# Boost :

From: Andy Little (andy_at_[hidden])
Date: 2006-08-19 08:04:37

"Matthias Troyer" <troyer_at_[hidden]> wrote in message
news:09128591-A3C8-4432-A934-9C01B9042AF7_at_itp.phys.ethz.ch...
> Andy little wrote
>> Eric leemings wrote
>>> Abstract quantity?
>>
>> An abstract quantity is a quantity without a numeric value or a
>> conversion
>> factor. It still conforms to dimensional analysis and dimensional
>> math.
>> In fact the abstract quantity concept (small c) has now been
>> gobbled up by the
>> all encompassing Static Unit concept.
>
> I am confused. What is a quantity without a numeric value? Just a unit?
> I don't see the reason for a quantity without a value. Just the name
> quantity implies a value.

I was taught at school to do dimensional analysis checks manually. For example

force = mass * acceleration;

M = mass
L = length
T = time;

force == M * L / T^2
acceleration = L/T^2

Therefore (M* L/T^2) = (M) * ( L/ T^2)

In this case its just dimensional math, no value is involved.

FWIW AbstractQuantity isnt a Concept in the latest version of Quan, its just a
class template used by the default implementation.

>>> Named quantity?
>>
>> A named quantity has a name. In practise in Quan-0_2_0 this means
>> that, where U
>> is a model of StaticUnit and is_named_quantity<U>::value is true, that
>> get_named_quantity_traits<U>::type , returns a traits class, which
>> provides
>> useful information, such as the name of the quantity and other
>> information
>> mainly useful for I/O purposes.
>
> I assume that this mean that the unit has a special name, and

Yes. The classic example is torque and energy. They are dimensionally
equivalent, but have different output

Energy in Joules is output as J..
Torque as N.m

Note: I am aware that the output as it stands is pretty fixed ( It is still
useful for getting some output in quick examples and tests though), but One day
hopefully it should be possible to use locales and facets or whatever and
somehow to customise for various file formats.. I hope that functionality could
be added by someone with experience of that type of thing if Quan got into boost
, or at least I could get advice on how to go about it. This is the idea anyway
of the NamedQuantityTraits Concept.

>>> Concrete quantity?
>>
>> A concrete quantity is a quantity which has a unit and a numeric
>> value.
>
> Same confusion as with abstract quantity. Isn't abstract quantity
> just the unit? I

All this has data been moved into the StaticUnit in the latest version of Quan,
yes.

>>> Anonymous quantity?
>>
>> An anonymous quantity doesnt have a name, kind of the opposite of a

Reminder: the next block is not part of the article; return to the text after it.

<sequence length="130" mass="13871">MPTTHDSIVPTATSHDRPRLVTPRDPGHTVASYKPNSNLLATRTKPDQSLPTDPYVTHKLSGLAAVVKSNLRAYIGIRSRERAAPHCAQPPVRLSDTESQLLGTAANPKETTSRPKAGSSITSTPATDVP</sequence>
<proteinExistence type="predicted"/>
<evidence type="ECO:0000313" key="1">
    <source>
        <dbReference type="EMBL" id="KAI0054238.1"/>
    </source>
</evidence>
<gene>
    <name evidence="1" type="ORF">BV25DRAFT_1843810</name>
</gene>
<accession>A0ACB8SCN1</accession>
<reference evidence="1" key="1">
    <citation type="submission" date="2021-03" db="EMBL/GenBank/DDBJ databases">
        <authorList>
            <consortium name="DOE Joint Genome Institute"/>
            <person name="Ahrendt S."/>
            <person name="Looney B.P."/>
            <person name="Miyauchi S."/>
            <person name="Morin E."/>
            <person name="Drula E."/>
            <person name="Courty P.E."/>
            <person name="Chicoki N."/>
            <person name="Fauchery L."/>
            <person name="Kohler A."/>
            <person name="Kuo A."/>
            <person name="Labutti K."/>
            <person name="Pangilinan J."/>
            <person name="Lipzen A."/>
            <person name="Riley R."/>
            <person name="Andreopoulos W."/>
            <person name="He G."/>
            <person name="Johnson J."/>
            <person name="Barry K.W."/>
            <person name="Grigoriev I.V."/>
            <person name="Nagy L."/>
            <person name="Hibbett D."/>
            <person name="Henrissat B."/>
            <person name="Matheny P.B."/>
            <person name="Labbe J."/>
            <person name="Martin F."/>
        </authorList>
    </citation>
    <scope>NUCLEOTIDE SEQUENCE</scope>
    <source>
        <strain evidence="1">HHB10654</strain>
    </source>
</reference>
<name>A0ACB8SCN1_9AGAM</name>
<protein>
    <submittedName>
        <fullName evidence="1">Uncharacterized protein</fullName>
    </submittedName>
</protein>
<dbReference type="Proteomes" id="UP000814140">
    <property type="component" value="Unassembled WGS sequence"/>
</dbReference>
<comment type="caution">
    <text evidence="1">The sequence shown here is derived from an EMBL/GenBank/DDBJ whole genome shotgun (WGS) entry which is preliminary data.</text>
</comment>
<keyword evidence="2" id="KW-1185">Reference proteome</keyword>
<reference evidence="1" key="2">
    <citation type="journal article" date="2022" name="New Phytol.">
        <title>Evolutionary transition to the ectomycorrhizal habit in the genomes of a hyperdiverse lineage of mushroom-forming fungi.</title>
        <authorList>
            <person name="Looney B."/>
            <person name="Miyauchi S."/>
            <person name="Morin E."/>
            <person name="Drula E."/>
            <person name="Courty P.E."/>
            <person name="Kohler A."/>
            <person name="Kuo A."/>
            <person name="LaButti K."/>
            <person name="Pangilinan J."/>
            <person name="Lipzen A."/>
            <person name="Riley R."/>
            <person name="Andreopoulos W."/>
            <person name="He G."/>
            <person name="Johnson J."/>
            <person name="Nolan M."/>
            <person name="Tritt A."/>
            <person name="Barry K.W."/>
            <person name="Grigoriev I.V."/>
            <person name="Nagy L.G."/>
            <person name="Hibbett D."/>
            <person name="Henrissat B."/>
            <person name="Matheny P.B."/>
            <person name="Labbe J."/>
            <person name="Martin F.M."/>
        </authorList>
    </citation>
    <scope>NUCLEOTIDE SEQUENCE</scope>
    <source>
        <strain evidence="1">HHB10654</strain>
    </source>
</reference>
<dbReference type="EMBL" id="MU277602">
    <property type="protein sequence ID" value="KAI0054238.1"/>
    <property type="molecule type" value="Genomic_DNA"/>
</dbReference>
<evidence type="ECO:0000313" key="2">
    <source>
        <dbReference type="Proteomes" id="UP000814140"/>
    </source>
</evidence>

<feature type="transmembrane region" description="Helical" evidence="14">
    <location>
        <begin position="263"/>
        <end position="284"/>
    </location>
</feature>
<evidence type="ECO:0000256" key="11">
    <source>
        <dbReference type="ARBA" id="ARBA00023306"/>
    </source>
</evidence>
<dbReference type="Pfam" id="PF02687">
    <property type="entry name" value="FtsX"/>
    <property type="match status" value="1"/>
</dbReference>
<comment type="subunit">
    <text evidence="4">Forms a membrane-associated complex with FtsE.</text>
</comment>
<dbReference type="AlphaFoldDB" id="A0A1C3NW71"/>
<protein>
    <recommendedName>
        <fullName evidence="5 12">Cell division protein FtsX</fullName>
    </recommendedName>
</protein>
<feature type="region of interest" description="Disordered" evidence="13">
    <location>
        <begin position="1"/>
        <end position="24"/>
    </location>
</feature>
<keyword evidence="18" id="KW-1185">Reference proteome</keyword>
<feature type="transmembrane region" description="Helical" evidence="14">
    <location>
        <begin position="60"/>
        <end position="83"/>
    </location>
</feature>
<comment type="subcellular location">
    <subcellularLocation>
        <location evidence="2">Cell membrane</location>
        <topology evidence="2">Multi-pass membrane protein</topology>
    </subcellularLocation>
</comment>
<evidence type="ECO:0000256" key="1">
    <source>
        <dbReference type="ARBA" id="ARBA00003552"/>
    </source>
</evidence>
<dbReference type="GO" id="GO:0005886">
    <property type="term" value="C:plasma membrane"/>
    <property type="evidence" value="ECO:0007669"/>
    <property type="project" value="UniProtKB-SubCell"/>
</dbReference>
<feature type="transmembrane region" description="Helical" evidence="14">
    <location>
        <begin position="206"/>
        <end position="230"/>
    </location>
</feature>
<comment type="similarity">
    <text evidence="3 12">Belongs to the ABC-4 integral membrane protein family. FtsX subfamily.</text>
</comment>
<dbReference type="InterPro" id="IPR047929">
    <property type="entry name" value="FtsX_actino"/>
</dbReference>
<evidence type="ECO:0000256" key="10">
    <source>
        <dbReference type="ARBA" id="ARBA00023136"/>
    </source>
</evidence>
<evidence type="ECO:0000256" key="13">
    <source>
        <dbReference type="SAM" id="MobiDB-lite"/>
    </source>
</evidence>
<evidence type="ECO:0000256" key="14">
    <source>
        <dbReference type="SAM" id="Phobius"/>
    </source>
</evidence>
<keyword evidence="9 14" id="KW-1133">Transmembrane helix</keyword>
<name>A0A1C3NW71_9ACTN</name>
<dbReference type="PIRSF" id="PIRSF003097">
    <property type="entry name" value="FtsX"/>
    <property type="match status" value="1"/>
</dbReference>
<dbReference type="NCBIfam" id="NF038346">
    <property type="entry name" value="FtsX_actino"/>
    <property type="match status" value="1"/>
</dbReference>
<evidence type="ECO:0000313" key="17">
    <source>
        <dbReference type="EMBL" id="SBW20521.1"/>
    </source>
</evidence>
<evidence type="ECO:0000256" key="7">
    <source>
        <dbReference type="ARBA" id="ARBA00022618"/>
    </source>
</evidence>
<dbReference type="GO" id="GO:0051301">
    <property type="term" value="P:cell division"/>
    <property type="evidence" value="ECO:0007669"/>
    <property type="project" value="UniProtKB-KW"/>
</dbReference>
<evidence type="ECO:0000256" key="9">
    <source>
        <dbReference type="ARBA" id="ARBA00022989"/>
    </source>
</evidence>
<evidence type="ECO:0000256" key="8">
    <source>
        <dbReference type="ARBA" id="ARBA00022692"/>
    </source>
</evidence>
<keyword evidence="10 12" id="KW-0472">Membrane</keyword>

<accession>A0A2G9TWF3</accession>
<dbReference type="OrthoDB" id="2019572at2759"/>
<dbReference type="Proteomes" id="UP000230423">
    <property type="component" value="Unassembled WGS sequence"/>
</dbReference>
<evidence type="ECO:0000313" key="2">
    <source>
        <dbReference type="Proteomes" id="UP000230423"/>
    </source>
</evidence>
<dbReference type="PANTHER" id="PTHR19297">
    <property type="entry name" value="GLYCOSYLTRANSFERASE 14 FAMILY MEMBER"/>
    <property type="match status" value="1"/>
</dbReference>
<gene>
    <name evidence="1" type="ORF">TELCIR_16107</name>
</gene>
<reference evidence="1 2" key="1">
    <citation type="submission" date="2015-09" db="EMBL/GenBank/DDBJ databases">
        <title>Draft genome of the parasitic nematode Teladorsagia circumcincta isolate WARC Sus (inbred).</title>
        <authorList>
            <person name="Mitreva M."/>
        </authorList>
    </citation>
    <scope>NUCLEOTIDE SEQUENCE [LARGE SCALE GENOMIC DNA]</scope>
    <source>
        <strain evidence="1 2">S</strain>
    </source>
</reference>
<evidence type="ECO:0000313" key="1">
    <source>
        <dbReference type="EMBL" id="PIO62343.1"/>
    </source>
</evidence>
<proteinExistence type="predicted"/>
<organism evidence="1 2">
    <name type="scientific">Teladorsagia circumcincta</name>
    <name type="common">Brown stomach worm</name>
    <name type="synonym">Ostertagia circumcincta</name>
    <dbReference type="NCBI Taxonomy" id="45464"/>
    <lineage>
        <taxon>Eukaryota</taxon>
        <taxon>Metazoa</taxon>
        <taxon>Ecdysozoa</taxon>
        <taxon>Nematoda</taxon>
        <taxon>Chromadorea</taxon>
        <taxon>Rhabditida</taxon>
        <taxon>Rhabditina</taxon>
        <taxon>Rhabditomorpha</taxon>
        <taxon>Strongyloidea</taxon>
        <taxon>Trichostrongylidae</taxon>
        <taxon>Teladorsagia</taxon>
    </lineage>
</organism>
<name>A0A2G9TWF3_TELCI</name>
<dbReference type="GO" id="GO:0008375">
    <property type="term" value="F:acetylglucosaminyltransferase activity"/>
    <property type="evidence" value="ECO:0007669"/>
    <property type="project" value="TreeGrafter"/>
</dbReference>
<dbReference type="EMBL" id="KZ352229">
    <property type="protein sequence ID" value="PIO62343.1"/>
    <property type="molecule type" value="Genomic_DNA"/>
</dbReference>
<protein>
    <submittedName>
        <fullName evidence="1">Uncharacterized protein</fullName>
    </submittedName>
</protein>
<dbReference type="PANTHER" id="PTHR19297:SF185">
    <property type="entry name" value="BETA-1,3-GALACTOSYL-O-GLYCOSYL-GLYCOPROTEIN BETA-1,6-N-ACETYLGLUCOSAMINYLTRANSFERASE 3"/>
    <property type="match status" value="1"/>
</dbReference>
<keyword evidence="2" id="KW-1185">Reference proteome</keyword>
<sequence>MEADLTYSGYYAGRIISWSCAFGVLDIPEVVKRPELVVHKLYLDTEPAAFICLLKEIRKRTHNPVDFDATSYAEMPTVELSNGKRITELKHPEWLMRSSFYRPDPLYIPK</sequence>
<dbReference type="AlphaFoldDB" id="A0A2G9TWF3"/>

>> named
>> quantity. is_named_quantity<U>::value is false for anonymous
>> quantities in the
>> next version of Quan, and so their Named Quantity Traits class is
>> effectively
>> void.
>
> Does this mean that the name will be derived, like in m/s^2 ?

Yes.

Or that
> there is no unit symbol at all that can be printed?

No, it defaults to something like the above for an anonymous quantity.

Again this seems
> to be a property of the unit of the quantity. Wouldn't unnamed unit
> be a better name?

I prefer anonymous FWIW. Someone who writes a letter anonymously does have a
name, we just don't know what it is, so that is not quite the same as someone
not having a name. Anonymous quantities do represent a particular quantity, but
because they arise from calculations, then it is not possible to know which
quantity is intended, so it is not possible to know what their name is.
The programmer can 'name' a quantity by assigning or initialising a named
quantity from an anonymous quantity, when they need to be explicit about what
quantity it represents.

>>> Static unit?
>>
>> This is a proper C++ Concept. Effectively its a compile time database
>> which can be queried about various aspects of a particular
>> fixed_quantity. It is
>> a template parameter to fixed_quantity:
>>
>> fixed_quantity<StaticUnit,NumericType>
>>
>>> United value?
>>
>> It is a detail of the implementation. Has it leaked into the docs
>> somewhere? If
>> so I will remove it as it may change without notice.
>>
>>> A
>>> general-purpose library should use simple terms and a bare minimum
>>> of names.
>
> If I understand the above concepts correctly then we only need three
> terms:
>
> - named unit
> - unnamed unit
> - quantity (value + unit)

Strictly speaking AFAIK the 'value' of a quantity is the numeric value + unit.

Otherwise that is quite close to the latest thinking in the latest CVS Version
of Quan. It is (almost) summed up in the fixed_quantity definition.

fixed_quantity<StaticUnit,NumericType>

(A Static Unit is just a Unit where all the data is available at compile time.)

regards
Andy Little